IRS Dirty Dozen Part 1 – 2024 Campaign Kicks Off With Warnings About Phishing, Smishing, and ERC Scams

Dirty Dozen Part 1For over two decades, the IRS has issued the “Dirty Dozen,” an annual list of common tax scams and abusive tax avoidance arrangements that expose taxpayers to the risk of losing personal information, data, money, and other assets. The list helps protect taxpayers by promoting awareness of the schemes perpetrated by fraudsters and con artists.

Over the coming weeks, HW&Co. will showcase the scams you should be aware of to avoid becoming a victim. Read about these scams and share them with your friends and family. Here are the first two items from the 2024 list:

1. Phish and Smish Scams:

The IRS is urging taxpayers to be cautious of email and text scams, sometimes referred to as “phishing” and “smishing.” These take the form of fake communications disguised to appear as if they’re from legitimate organizations, including the government agencies like the IRS.

  • Phishing happens when a scammer sends an email that appears to be sent from a legitimate source, but it lures taxpayers into providing sensitive personal information or manipulates them into participating in certain schemes, such as receiving a phony tax refund, or convincing them that they have committed tax fraud.
  • Smishing occurs via text or SMS message and uses a similar ploy, attempting to convince unwitting taxpayers that they need to click a link or take some other action to resolve a fictional issue. For example, victims might receive a text notifying them that their account is on hold until they click a link (which looks genuine but is actually unsafe) to restore their account.

It’s important to note that the IRS most often communicates via regular mail, and it will never contact taxpayers by email, text, or social media with regards to a bill or tax refund.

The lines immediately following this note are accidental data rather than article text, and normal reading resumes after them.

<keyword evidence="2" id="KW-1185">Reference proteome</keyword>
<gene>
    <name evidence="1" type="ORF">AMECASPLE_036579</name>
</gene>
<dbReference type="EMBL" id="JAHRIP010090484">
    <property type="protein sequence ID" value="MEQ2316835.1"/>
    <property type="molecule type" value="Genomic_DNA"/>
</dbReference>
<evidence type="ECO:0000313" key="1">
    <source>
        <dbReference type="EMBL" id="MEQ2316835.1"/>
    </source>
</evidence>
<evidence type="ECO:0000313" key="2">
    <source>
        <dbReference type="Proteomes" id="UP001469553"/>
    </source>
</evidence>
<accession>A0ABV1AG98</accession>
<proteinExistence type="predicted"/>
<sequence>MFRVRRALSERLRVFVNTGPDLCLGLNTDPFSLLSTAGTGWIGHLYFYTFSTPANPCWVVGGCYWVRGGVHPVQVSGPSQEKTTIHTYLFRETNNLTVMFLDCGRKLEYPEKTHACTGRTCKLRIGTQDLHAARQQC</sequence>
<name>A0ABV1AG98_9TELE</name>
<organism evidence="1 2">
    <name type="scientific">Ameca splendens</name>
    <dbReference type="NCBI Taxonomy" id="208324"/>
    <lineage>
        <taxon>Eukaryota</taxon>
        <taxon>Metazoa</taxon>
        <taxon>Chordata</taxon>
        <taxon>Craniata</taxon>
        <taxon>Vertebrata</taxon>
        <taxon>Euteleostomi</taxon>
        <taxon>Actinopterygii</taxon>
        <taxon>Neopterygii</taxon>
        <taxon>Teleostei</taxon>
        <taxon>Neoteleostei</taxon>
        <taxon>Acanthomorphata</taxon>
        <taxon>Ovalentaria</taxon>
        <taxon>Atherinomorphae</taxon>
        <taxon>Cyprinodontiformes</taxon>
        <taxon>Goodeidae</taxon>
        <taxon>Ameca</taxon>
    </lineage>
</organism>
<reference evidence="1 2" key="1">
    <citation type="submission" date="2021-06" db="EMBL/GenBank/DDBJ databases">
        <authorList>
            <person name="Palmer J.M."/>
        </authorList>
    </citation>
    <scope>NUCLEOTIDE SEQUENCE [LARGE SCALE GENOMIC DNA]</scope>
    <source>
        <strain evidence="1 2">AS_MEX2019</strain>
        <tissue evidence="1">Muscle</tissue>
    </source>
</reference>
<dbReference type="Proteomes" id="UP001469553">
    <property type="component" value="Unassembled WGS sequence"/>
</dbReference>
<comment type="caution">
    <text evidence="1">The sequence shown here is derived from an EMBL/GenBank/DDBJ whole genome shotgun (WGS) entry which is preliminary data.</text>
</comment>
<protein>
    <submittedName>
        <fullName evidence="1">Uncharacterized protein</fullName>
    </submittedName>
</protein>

Phishing and smishing often escalate during tax season and the IRS urges vigilance, but they can occur throughout the year. A common example is the “new client” scam that can target CPAs and other tax professionals.

Individuals should never respond to tax-related phishing or smishing or click on the URL link. Instead, report all unsolicited email – including the full email headers – claiming to be from the IRS or an IRS-related function to

2. ERC Scams

The Employee Retention Credit (ERC) is a refundable tax credit given to businesses that paid employees even when they were shuttered due to the COVID-19 pandemic. It can also be claimed by businesses that had a significant loss in gross receipts during certain periods. However, schemers are using promotions to trick ineligible taxpayers into claiming the credits, jeopardizing their financial and personal data. Businesses and individuals also incur the risk penalties, interest and potentially even criminal prosecution if they erroneously claim the ERC.

The IRS has repeatedly cautioned against trusting promoters who have been advertising (often via the radio or internet) assistance with obtaining refunds involving ERCs. These schemes often include inaccurate information related to eligibility and credit calculations, and unscrupulous marketers may push ineligible businesses to submit an incorrect ERC claim. Businesses should thoroughly review the complex ERC guidelines and contact a trusted tax professional before submitting a claim to avoid potential IRS compliance issues.

The IRS also allows businesses to withdrawal any unprocessed claims via their claim withdrawal process if they haven’t yet been paid.

If you experience any monetary losses due to an IRS-related scam incident, report it to the Treasury Inspector General for Tax Administration (TIGTA), the Federal Trade Commission and the Internet Crime Complaint Center (IC3).

 The full IRS news releases offer additional information and warnings:

 Stay tuned over the coming weeks as we continue to profile the remaining entries to keep you apprised of how to avoid evolving tax schemes.

 For more information, please visit the IRS website or contact an HW&Co. Advisor today.